Top 5 most common mistakes to avoid in your SECR report

Although the Streamlined Energy and Carbon Reporting (SECR) scheme was designed to be a simpler way for businesses to report on their emissions, it’s not always easy for businesses to achieve compliance. With complex calculations to undertake, and lots of data to gather, some make mistakes in their SECR reports, which puts them at risk of non-compliance and the penalties that come with it.  

At Inspired Energy, our compliance experts have helped many businesses to achieve SECR compliance, and they’ve noticed a number of common mistakes that organisations make when compiling their SECR reports in house. These mistakes may be common, but they can be avoided. Here, we’re sharing them with you – along with our experts’ advice on how you can prevent these mistakes from occurring in your own SECR report:  

  1. Omitting key data 

Leaving out key information is a common mistake we see in SECR reports, particularly among businesses that are required to report under other emissions or energy efficiency legislation. Many organisations that previously participated in the GHG reporting scheme simply assume that the criteria is the same for their SECR reports, but it’s not. While many elements of these schemes overlap – both the GHG reporting scheme and SECR require an intensity ratio, for example – they are not identical. SECR requires businesses to outline the energy efficiency actions they have taken, for instance, which the GHG reporting scheme did not call for. If businesses don’t carefully check the criteria for SECR and ensure that they have the correct information for each of its requirements, then they could submit an incomplete report.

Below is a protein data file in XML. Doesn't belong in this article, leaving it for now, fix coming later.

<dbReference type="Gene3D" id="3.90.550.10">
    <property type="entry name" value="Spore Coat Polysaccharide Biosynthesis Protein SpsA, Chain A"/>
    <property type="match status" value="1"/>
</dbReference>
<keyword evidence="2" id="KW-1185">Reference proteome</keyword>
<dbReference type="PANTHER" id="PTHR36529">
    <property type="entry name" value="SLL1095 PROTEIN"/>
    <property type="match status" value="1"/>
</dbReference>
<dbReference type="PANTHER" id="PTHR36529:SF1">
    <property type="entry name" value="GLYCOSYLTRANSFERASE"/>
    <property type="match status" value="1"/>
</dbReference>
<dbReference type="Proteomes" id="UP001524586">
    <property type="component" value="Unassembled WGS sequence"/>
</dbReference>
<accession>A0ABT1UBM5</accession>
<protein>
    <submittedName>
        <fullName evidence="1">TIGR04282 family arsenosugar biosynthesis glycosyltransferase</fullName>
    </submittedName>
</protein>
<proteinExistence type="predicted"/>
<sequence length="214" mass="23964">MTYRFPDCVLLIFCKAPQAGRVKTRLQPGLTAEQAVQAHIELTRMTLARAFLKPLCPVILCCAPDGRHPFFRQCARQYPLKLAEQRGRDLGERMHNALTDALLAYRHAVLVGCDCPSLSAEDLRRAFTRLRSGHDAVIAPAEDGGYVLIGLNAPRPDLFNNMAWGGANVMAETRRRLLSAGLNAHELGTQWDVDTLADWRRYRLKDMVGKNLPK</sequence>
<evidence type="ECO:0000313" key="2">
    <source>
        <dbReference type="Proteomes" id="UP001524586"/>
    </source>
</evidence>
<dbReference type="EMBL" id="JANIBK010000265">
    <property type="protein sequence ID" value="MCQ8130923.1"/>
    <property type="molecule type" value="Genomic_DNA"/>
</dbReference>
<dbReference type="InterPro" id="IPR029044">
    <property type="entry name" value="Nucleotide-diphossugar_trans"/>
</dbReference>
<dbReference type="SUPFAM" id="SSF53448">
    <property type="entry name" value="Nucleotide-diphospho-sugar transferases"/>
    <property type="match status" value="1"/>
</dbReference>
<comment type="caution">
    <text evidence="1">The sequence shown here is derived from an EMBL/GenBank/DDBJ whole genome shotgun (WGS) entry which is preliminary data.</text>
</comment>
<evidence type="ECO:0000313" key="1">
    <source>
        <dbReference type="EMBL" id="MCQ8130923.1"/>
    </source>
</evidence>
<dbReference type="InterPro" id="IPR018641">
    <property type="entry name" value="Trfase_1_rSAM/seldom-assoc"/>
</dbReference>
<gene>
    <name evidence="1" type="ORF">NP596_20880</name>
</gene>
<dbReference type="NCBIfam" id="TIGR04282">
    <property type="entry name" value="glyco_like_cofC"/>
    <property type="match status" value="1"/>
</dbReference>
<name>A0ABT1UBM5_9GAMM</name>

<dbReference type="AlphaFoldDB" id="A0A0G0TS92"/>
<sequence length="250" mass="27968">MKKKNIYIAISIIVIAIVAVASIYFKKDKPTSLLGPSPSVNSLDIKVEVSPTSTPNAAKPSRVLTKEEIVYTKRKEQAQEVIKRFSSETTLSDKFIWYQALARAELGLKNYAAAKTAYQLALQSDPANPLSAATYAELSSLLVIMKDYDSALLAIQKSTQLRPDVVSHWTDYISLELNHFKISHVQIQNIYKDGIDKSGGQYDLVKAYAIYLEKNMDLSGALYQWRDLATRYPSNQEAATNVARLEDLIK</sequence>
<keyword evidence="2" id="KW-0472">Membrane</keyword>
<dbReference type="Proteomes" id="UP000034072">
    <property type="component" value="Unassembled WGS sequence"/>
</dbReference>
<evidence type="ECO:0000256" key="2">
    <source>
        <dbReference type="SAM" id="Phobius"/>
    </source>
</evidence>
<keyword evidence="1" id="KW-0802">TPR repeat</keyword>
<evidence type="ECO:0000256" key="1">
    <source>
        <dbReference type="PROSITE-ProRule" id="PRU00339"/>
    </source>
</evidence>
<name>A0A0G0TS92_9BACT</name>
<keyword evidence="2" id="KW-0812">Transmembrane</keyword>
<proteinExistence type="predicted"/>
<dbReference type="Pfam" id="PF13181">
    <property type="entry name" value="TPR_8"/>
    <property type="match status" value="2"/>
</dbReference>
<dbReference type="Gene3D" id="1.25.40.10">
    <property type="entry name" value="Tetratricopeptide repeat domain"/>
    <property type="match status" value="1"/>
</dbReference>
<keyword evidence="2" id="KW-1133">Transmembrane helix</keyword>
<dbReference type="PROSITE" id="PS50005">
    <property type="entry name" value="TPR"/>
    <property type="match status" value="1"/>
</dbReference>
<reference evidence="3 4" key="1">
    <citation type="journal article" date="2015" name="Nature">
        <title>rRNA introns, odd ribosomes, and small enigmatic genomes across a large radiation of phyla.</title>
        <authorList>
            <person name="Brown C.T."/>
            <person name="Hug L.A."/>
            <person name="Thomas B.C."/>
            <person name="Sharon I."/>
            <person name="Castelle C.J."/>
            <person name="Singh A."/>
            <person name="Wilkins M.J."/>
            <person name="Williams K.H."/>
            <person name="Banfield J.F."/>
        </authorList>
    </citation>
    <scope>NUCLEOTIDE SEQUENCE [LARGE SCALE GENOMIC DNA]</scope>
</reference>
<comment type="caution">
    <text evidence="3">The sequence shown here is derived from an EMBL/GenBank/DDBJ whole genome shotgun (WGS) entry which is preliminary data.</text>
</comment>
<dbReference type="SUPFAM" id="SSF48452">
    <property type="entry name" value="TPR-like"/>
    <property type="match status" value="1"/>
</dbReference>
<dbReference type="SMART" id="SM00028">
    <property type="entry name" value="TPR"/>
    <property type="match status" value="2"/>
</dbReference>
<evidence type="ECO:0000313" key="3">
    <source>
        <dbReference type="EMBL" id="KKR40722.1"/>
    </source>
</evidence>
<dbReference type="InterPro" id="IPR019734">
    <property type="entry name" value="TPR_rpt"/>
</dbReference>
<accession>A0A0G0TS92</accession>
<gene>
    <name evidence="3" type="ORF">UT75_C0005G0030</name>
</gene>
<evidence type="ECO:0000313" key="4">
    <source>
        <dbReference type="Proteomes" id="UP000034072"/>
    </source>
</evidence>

Avoid this mistake by: checking the SECR guidelines before you begin your report each year – energy legislation often changes, so regularly reviewing the SECR requirements is a wise move.

  1. Not verifying their data 

Most energy managers will need to work with a number of external and internal parties in order to gather all of the data they need to include in their SECR report. They’ll need to ask their energy suppliers to provide them with their consumption data, for example, and request data from other internal teams, such as requesting transportation information from their finance department. Unless they verify all of the data that they put into their final report, they could be providing inaccurate data. If their report includes incorrect information, then the organisation not only risks non-compliance with SECR – their reputation could also suffer if they publish misleading information to the public.

Avoid this mistake by: thoroughly auditing all of the data you include in your SECR report for accuracy, or seeking external support to help you to do so.

  1. Using incorrect emissions factors